The Year in Personal Style is a week of essays about how 2021 changed our relationship to getting dressed.

I’m vulnerable to advertisements. I’m an open-mouthed and glassy-eyed consumer of commercials. I believe pop-ups when they tell me I’m a lucky winner. I stare into perfume ads like they’re portals into a better world. Daydreaming calms me. Soothes me. I know this is what capitalism wants. I’ve never spent too much money on clothes, but when I do, I buy them based on fantasies—fed by advertisements and elsewhere, as elaborate images and small stories. I never really took stock of this habit until the pandemic.

Clothes have always been one way for me to daydream about the future—a future I must have thought I could secure, or at least control, by being a consumer. But when the pandemic began, the daydreaming came to a stop. The monotonous days, the sameness of the hours, the feeling that I was living in a suspended state—all temporarily erased the future, along with any fantasies of how things could be different.

Related article: The Year I Got Comfortable With Getting Comfortable

Outside of hand sanitizer and toilet paper, I didn’t consume anything for most of 2020. Almost everyone seemed to have bought fewer things during lockdown. Even if one had the means, practically speaking, there was nothing to get dressed up for. In retrospect, the lockdowns were a reprieve from fantasy. My closet started to feel impersonal and impractical, like an over-the-top fashion look book or rack of stage clothes. Much of it had never been worn. None of it really made me happy.

I found clothes I had bought in the hopes of some ridiculous, unlikely set of situations: a rugged suede dress for an arduous horseback trek that somehow ended in a sumptuous seaside wedding; a candy-pink jumpsuit for a rave that was also a baby’s first birthday; shirts for a figure skating competition; a Tomb Raider–esque jacket, just in case I were the first reporter to arrive at an ancient ruin and later asked to give a speech to the U.N. about national security. Many of them looked like what an eight-year-old would buy her big sister.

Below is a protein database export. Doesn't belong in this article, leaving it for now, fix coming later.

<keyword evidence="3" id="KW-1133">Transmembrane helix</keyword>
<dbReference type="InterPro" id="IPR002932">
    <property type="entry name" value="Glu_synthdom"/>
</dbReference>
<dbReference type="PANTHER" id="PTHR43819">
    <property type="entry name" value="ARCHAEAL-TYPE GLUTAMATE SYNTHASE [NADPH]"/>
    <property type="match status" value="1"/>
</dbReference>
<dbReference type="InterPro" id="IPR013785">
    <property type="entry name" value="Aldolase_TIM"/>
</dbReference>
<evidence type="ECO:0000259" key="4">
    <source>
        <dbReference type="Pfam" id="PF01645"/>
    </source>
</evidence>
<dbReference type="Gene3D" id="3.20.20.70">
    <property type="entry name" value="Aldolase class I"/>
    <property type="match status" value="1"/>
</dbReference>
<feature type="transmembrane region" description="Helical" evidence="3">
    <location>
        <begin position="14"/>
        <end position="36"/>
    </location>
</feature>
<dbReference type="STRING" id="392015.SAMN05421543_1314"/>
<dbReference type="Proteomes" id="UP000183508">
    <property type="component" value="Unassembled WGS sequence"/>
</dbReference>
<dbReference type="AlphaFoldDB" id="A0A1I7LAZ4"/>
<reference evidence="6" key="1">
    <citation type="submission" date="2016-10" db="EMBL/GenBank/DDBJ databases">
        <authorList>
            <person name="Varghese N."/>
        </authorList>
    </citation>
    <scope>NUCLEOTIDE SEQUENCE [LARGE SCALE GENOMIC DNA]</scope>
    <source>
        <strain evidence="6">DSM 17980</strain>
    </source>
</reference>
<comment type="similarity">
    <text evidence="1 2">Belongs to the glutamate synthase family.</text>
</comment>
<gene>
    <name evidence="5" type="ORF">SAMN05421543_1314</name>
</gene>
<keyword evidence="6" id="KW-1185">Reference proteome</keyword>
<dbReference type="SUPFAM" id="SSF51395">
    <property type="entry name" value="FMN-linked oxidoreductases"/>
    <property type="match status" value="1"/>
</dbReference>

Even more than the clothes we put on every day, the clothes we buy and never wear reveal who we are.

Even more than the clothes we put on every day, the clothes we buy and never wear reveal who we are, just like our dreams reveal the selves we keep hidden from our waking life. Going through my wardrobe, I began to see how some part of me had always been practicing a kind of escapism through fashion that reflected a deeper unwillingness to find grace in the present.

Something about the pandemic’s relentless sameness gave me a new appreciation for how clothing makes me feel in the moment. As life lurched back toward normalcy this year, I could feel the fantasies of the future start to boil up again, but I’ve been flicking them away one by one. I’m focusing more on living for the present, not just the future of my imagined selves.

I cleaned out my closet, kept a few things I love, and donated the rest. I still haven’t bought much of anything.

This article originally appeared in Harper’s BAZAAR US